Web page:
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Housing Help For Police Officers Left On The Table

Chicago Police Officer Donovan Foster had been thinking of buying a home in Chicago for some time. So when he saw a flyer last fall that said the city was offering to give police officers some money toward the purchase of homes in high-crime areas, he jumped at the opportunity. Foster is black and works in the 2nd district on the South Side by the lakefront.

The city approved his loan to purchase a home in the 6th police district — a neighborhood he grew up in. It’s one of six police districts eligible under the program. The idea: having more officers around is good for a community and a way to reduce crime.

“I used to live there, so I knew what to expect,” Donovan explained when told that he was one of only eleven public safety employees to take advantage of the program.   

A year ago, Mayor Rahm Emanuel put $3 million toward a homeownership program for Chicago firefighters, police officers, and EMTs to encourage them to live in some of the highest crime areas of the city.

Mayor Emanuel figured if more police officers lived in the districts they patrolled, there’d be less strife between officers and residents, and a drop in violent crime.

“The goal is to encourage those [public safety employees] to live in our challenging neighborhoods,” he said. “Because I think one of the important things is to help stabilize the neighborhoods with good middle-class jobs.”

The city made 100 grants available in the form of 10-year, $30,000 forgivable loans to help pay for closing costs in one of the six highest crime police districts in the city.

The reality: few applied, most stayed local

Since the program launched last fall, the city has received 11 applications, according to documents obtained by WBEZ through a freedom of information request. To put that in perspective, there are more than 20,000 public safety employees on the city payroll.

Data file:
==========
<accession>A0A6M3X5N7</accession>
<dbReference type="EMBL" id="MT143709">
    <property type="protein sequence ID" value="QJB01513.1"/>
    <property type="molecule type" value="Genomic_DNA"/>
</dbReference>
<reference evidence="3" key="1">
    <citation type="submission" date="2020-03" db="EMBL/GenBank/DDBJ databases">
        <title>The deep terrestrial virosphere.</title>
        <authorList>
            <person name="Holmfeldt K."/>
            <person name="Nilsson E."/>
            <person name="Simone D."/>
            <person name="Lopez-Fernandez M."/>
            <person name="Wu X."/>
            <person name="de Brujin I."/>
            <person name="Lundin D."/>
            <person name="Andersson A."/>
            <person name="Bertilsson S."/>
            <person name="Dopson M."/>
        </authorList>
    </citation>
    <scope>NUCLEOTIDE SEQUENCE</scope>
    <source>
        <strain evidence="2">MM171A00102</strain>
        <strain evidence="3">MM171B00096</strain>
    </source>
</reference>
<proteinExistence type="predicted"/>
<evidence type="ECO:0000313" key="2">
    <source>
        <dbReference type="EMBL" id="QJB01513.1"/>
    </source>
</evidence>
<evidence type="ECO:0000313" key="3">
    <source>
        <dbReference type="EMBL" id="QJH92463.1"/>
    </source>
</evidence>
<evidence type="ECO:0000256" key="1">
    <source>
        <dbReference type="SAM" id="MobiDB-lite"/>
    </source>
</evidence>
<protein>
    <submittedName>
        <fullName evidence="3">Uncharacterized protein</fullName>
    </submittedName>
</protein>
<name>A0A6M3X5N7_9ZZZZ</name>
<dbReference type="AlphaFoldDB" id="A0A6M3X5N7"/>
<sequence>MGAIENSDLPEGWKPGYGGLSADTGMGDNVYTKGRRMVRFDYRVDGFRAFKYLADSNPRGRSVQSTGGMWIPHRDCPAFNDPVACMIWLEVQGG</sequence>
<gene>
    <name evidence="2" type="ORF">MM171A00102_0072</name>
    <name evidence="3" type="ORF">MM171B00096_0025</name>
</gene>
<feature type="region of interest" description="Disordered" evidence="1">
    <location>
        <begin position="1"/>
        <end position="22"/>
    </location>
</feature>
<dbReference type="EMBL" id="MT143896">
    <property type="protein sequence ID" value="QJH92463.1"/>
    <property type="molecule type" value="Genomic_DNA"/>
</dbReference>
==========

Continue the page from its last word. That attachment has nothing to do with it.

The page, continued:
Two applicants ultimately canceled their applications. The city approved five grant requests; four more are still being processed.

The paltry response to the program comes at a time when Chicago’s violent crime rates are back in the national spotlight, two years after the city’s homicide rate broke records for the first time since the 1990s.

It also comes at a time when community-police relations remain tense. Residents often express frustration that the cops who patrol their neighborhoods don’t live there.

Records from the Department of Planning and Development show most applicants stayed close to home.  

One police officer received the grant to move half a mile west, across the Dan Ryan Expressway.

Another police officer received a grant to purchase a home a mile away from the family’s current residence in Chatham. One officer who is still waiting for an application to be approved plans to move down the block.

CPD grows ranks, but cops remain concentrated in predominantly white neighborhoods  

The city is nearing the end of a two-year hiring plan to add a thousand new police officers and diversify the force. But most city police officers and firefighters remain clustered in predominantly white and middle-class neighborhoods on the Southwest and Northwest sides.

A spokesman for the Department of Planning and Development says the three-year pilot is being evaluated for effectiveness and that the income limits they set for eligibility “make many officers ineligible to participate.”

To qualify, annual household income can’t be more than $88,950 for singles, $126,900 for a family of four.

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